After months of violence and widespread protests along the Israeli-Gaza border fence, Israeli is quickly ramping up its military presence with a show of force a day after launching deadly airstrikes on Gaza in response to what officials say were two rockets fired from the strip earlier this week.
Reuters has reported some 60 Israeli tanks and armored personnel carriers now stationed at a deployment area along the border as of Thursday, which is the largest reported mustering of forces since the 2014 war between Israel and Hamas.
Special UN envoy for the Middle East, Nickolay Mladenov, told the UN Security Council on Thursday that "we remain on the brink of another potentially devastating conflict, a conflict that nobody claims to want, but a conflict that needs much more than just words to prevent".
Meanwhile Israel retaliated in Wednesday airstrikes on Gaza, which reportedly killed at least one Palestinian while injuring several more. Israeli Prime Minister Benjamin Netanyahu further convened his security cabinet on the same day of the Gaza rocket launches and promised to take "very strong action" if such attacks continued.
On Tuesday Defense Minister Avigdor Lieberman was quoted as saying, "We must land a strong blow against Hamas. That's the only way to lower the level of violence to zero or close to zero." He said that Israel's response must be harsh "even at a price of moving to a wide-scale confrontation".
Israeli press reports at the end of this week are consistently warning that"Hamas and Israel are one step closer to all-out war" as Israeli tanks and troops continue to muster at the border.
An Egyptian delegation is reportedly in contact with both sides and are trying to prevent a major conflict from erupting. One Palestinian official involved in talks with the Egyptians told Reuters, "The situation is delicate. No one wants a war."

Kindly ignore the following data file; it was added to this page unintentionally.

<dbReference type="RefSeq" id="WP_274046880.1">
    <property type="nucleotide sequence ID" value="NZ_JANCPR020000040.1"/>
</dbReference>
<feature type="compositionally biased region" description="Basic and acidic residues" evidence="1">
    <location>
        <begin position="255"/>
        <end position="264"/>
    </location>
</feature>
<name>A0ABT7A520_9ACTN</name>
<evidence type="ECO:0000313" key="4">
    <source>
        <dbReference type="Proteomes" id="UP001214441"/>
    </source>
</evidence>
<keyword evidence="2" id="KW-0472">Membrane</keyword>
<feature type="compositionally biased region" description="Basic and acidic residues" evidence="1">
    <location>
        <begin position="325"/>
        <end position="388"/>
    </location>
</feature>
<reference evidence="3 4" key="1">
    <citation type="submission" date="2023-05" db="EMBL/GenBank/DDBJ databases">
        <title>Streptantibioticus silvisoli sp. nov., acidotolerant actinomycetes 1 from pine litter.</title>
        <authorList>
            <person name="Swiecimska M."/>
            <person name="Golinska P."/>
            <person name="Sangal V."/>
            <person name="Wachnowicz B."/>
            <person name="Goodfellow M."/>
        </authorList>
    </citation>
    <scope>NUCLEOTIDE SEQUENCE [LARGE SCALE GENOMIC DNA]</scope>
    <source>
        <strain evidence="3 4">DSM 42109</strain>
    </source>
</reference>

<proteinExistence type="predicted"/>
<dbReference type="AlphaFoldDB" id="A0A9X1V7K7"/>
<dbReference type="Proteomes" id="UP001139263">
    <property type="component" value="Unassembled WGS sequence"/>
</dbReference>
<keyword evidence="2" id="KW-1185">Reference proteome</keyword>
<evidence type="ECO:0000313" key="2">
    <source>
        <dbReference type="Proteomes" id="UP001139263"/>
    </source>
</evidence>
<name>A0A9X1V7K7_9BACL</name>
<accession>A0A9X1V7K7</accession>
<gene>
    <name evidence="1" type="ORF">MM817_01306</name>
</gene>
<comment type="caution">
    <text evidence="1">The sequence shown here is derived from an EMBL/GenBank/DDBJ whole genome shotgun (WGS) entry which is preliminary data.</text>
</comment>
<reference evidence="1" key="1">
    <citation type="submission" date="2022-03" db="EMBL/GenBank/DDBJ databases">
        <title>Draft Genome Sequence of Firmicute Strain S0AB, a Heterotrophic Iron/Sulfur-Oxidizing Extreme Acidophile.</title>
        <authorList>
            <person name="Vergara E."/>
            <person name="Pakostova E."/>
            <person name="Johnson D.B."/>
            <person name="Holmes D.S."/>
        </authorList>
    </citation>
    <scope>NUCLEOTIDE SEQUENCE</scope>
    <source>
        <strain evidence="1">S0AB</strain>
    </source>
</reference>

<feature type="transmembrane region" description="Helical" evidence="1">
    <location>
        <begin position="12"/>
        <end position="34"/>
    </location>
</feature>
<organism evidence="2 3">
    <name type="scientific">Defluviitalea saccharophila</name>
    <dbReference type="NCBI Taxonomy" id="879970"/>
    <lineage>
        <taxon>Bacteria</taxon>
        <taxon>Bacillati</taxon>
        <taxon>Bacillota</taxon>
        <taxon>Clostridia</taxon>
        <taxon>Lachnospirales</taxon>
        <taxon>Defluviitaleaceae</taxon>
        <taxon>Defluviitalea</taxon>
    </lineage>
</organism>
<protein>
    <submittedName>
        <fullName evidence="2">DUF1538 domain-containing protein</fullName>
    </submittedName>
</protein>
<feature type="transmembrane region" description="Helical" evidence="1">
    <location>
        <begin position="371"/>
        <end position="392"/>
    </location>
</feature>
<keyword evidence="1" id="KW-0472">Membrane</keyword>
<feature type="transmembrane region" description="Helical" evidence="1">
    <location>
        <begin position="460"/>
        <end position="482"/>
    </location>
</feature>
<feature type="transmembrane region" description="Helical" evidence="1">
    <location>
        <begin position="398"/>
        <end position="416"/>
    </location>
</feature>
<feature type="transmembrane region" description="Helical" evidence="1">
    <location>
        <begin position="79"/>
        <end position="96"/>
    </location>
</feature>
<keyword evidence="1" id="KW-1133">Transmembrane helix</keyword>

However, the official described Gaza as at a breaking point: "Palestinian factions are demanding an end to the Israeli blockade that strangled life and business in Gaza," he said.
"Barring substantial steps to reverse the current course, this precarious sense of calm is doomed to give way under the mounting pressure. It is already beginning to fray," he added.
It appears tensions could explode into yet another round of war starting as early as this weekend. Given the threats of Israeli officials this week, it could slide into the bloodiest campaign in years.
A new poll conducted by Military Times and Syracuse University has found that nearly half of all active duty American troops believe the next major war is just around the corner.
The poll results show about 46% of respondents think the U.S. will be drawn into a new war at some point in the next year, which is a significant 5% leap above the same category in the Military Times poll taken last year.
Analysts who looked at the numbers believe military personnel fear global instability and the heightened rhetoric of the Trump administration especially related to world powers like Russia and China.
When asked about specific countries, troops said Russia and China were among their top concerns. The poll showed a big increase in the number of troops who identify those two countries as significant or major threats:
About 71 percent of troops said Russia was a significant threat, up 18 points from last year’s survey. And 69 percent of troops said China poses a significant threat, up 24 points from last year.